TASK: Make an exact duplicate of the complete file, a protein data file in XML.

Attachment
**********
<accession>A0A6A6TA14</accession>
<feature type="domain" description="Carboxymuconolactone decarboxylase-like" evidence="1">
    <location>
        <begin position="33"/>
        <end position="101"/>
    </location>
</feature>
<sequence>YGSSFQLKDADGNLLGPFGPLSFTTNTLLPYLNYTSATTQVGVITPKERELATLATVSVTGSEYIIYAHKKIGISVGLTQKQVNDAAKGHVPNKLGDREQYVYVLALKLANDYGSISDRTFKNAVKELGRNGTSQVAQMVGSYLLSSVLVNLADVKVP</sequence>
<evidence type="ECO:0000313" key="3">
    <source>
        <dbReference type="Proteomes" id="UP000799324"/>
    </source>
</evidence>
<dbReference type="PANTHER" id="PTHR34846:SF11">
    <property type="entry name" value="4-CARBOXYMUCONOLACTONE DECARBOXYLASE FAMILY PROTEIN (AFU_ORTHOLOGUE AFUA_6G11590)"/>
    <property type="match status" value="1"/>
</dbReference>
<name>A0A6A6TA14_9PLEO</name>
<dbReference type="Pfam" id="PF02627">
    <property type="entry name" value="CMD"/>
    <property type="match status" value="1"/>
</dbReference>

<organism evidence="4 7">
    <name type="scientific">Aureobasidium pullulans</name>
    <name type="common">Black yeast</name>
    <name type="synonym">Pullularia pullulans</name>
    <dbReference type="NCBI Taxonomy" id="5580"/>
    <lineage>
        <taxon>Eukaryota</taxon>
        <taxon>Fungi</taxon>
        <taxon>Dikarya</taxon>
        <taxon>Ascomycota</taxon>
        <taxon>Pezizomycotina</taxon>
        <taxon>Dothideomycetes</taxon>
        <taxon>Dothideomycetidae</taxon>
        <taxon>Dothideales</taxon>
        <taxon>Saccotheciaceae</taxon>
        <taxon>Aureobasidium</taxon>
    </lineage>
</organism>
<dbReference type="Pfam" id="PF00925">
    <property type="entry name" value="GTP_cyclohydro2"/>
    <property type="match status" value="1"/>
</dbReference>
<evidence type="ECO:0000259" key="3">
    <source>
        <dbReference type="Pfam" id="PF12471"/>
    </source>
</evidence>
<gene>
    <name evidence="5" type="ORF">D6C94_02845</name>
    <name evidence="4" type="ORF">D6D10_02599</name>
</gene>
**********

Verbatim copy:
<accession>A0A6A6TA14</accession>
<feature type="domain" description="Carboxymuconolactone decarboxylase-like" evidence="1">
    <location>
        <begin position="33"/>
        <end position="101"/>
    </location>
</feature>
<sequence>YGSSFQLKDADGNLLGPFGPLSFTTNTLLPYLNYTSATTQVGVITPKERELATLATVSVTGSEYIIYAHKKIGISVGLTQKQVNDAAKGHVPNKLGDREQYVYVLALKLANDYGSISDRTFKNAVKELGRNGTSQVAQMVGSYLLSSVLVNLADVKVP</sequence>
<evidence type="ECO:0000313" key="3">
    <source>
        <dbReference type="Proteomes" id="UP000799324"/>
    </source>
</evidence>
<dbReference type="PANTHER" id="PTHR34846:SF11">
    <property type="entry name" value="4-CARBOXYMUCONOLACTONE DECARBOXYLASE FAMILY PROTEIN (AFU_ORTHOLOGUE AFUA_6G11590)"/>
    <property type="match status" value="1"/>
</dbReference>
<name>A0A6A6TA14_9PLEO</name>
<dbReference type="Pfam" id="PF02627">
    <property type="entry name" value="CMD"/>
    <property type="match status" value="1"/>
</dbReference>

<organism evidence="4 7">
    <name type="scientific">Aureobasidium pullulans</name>
    <name type="common">Black yeast</name>
    <name type="synonym">Pullularia pullulans</name>
    <dbReference type="NCBI Taxonomy" id="5580"/>
    <lineage>
        <taxon>Eukaryota</taxon>
        <taxon>Fungi</taxon>
        <taxon>Dikarya</taxon>
        <taxon>Ascomycota</taxon>
        <taxon>Pezizomycotina</taxon>
        <taxon>Dothideomycetes</taxon>
        <taxon>Dothideomycetidae</taxon>
        <taxon>Dothideales</taxon>
        <taxon>Saccotheciaceae</taxon>
        <taxon>Aureobasidium</taxon>
    </lineage>
</organism>
<dbReference type="Pfam" id="PF00925">
    <property type="entry name" value="GTP_cyclohydro2"/>
    <property type="match status" value="1"/>
</dbReference>
<evidence type="ECO:0000259" key="3">
    <source>
        <dbReference type="Pfam" id="PF12471"/>
    </source>
</evidence>
<gene>
    <name evidence="5" type="ORF">D6C94_02845</name>
    <name evidence="4" type="ORF">D6D10_02599</name>
</gene>